Monday, March 30th: From the TBR Pile

Monday, March 30th: Life By Kristen

Monday, April 6th: Bibliotica

TBD: Thursday, March 26th: Wellreadtraveler

 

Review: The Gift of Cockleberry Bay, by Nicola May – with Giveaway

Banner - Cockleberry

About the book, The Gift of Cockleberry Bay

 

  • Paperback: 328 pages
  • Publisher: Lightning Books (April 1, 2020)
  • Scroll down for giveaway.

The Gift of Cockleberry Bay FINAL COVERFrom the author of the #1 BESTSELLING The Corner Shop in Cockleberry Bay

All of our favourite characters from Cockleberry Bay are back in this final, heart warming story in the series. Including Hot, Rosa Smith’s adorable dachshund and his new-born puppies.

Now successfully running the Cockleberry Café and wishing to start a family herself, Rosa feels the time is right to let her inherited Corner Shop go. However, her benefactor left one important legal proviso: that the shop cannot be sold, only passed on to somebody who really deserves it.

Rosa is torn. How can she make such a huge decision? And will it be the right one? Once the news gets out and goes public, untrustworthy newcomers appear in the Bay . . . their motives uncertain. With the revelation of more secrets from Rosa’s family heritage, a new journey of unpredictable and life-changing events begins to unfold.

The Gift of Cockleberry Bay concludes this phenomenally successful series in typically brisk and bolshy style and will delight the many thousands of Rosa’s fans.

Buy, read, and discuss this book:

Amazon US | Amazon UK


About the author, Nicola May

The Gift of Cockleberry AuthorNicola May lives in the UK, five miles from the Queen’s castle in Windsor, with her black-and-white rescue cat, Stan. Her hobbies include watching films that involve a lot of swooning, crabbing in South Devon and devouring cream teas.

Her bestselling The Corner Shop in Cockleberry, the 1st book in the Cockleberry Bay series, went to #1 on Amazon and stayed there for an unprecedented 6 weeks.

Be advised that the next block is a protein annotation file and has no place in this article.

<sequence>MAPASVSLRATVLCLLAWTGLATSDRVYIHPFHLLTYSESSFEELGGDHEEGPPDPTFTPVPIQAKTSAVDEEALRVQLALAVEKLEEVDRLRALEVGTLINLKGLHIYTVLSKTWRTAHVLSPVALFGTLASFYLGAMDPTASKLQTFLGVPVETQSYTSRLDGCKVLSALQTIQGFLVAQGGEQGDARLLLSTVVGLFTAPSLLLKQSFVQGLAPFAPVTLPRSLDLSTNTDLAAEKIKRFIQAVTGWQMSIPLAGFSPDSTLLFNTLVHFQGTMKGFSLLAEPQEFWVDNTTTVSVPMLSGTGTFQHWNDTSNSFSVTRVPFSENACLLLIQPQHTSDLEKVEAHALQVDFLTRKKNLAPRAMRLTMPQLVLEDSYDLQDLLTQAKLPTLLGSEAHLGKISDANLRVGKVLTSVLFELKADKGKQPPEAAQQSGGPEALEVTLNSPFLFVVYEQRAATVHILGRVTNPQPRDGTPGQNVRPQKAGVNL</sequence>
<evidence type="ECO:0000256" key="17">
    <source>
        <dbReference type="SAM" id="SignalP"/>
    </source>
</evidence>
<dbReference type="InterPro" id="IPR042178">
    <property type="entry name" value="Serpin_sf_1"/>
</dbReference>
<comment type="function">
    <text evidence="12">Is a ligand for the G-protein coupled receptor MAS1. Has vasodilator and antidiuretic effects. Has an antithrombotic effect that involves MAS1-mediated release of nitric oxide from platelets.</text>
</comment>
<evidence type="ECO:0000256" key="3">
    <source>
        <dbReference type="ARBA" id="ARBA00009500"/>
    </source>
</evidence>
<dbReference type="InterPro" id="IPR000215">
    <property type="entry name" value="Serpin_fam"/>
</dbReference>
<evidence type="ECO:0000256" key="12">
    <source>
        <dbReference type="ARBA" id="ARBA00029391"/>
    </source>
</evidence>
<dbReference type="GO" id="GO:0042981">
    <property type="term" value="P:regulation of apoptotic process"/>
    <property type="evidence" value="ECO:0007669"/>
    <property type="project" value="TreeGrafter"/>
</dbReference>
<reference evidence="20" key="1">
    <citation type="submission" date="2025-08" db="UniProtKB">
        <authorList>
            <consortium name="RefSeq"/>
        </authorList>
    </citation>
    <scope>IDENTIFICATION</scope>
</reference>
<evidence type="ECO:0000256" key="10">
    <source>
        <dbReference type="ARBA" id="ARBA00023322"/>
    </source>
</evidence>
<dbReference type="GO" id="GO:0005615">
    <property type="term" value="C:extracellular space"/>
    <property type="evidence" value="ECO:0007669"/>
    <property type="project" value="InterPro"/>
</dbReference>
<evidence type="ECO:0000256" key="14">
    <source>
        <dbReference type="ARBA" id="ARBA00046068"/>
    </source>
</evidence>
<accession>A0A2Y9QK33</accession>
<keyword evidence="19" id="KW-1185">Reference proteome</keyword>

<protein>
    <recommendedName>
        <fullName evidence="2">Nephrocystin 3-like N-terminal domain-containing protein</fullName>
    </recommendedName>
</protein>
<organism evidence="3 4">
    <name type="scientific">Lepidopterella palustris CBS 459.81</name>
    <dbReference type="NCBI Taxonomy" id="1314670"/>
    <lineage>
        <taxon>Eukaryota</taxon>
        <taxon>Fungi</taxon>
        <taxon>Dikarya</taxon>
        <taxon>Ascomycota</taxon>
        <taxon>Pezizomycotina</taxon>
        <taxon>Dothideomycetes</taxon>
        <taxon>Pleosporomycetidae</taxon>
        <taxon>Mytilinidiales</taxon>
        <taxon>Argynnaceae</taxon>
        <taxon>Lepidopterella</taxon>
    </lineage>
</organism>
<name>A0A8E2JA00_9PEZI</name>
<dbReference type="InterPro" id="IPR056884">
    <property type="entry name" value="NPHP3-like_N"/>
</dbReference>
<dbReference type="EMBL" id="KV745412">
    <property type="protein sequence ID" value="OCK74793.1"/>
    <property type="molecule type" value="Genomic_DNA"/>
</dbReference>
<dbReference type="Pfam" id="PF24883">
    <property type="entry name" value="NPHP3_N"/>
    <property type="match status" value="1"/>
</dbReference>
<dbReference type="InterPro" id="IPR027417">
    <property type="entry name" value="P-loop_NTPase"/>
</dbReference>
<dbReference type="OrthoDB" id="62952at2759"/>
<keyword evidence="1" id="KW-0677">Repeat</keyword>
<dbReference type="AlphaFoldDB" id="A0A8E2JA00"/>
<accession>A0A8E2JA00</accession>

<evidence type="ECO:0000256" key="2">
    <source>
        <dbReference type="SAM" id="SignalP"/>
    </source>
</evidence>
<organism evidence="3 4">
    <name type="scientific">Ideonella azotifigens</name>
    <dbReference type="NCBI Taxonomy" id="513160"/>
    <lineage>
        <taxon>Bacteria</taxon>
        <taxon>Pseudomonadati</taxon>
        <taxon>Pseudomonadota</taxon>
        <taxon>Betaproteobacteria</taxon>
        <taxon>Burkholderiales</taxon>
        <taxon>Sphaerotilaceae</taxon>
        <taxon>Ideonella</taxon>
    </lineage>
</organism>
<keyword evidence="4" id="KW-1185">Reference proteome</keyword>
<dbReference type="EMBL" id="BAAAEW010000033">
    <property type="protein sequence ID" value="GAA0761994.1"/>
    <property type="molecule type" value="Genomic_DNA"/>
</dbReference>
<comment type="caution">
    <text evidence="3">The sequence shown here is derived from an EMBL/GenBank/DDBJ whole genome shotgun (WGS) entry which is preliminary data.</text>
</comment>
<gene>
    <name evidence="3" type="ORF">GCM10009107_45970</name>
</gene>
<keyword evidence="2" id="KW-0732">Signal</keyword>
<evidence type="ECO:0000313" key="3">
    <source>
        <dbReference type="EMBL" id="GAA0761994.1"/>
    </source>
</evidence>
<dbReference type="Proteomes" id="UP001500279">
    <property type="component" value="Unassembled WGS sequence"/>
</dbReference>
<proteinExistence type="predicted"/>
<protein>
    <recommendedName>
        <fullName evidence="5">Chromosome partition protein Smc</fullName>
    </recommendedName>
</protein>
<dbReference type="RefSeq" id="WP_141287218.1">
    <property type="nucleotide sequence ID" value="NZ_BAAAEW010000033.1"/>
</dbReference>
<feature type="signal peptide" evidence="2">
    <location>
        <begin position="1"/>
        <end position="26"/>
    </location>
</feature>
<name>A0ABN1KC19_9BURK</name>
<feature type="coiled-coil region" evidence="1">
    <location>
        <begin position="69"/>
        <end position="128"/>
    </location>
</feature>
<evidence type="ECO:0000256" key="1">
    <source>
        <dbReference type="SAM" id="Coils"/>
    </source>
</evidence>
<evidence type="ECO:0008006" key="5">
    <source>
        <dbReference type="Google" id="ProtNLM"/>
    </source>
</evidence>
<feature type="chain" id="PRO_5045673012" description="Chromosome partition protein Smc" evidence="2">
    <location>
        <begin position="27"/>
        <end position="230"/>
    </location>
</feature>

She classes her novels as ‘chicklit with a kick,’ writing about love, life and friendships in a real, not fluffy kind of way. She likes burgers, mince pies, clocks, birds, bubble baths and facials – but is not so keen on aubergines.

Connect with Nicola:

Website | Facebook | Instagram | Twitter


My Thoughts

Since I haven’t read the first two books in the Cockleberry Bay trilogy, I was a bit concerned that jumping into book three would be confusing. I was wrong. Nicola May’s writing is so vivid, that the characters, both established and new, in The Gift of Cockleberry Bay jumped off the page and into my brain, and my heart.

And how could they not?

Rosa and Josh, Sara, Jacob and Raffi, Alec, Mary, and all their dogs (and one cat) inhabit the sort of coastal village where I was born (albeit mine was an American version) and where I long to live. Sure, there’s constant gossip because everyone’s lives are interconnected, but there’s also support, friendship, and love of every kind. Even better, Cockleberry Bay is a town with a cute cafe (ROSA’s named for ROsa and SAra), a nicer restaurant, a pub, and a corner shop that features pet paraphernalia. I was ready to move in within twenty pages.

But this novel is not all fluff. It opens with a major storm that causes real damage to the town. It has family drama (long lost relatives turning up), romantic drama – Josh and Rosa spend a lot of the novel on separate continents because of his work, and they’re also trying to conceive – and town drama: Rosa has decided it’s time to pass the Corner Shop on to a new caretaker, but who will that be?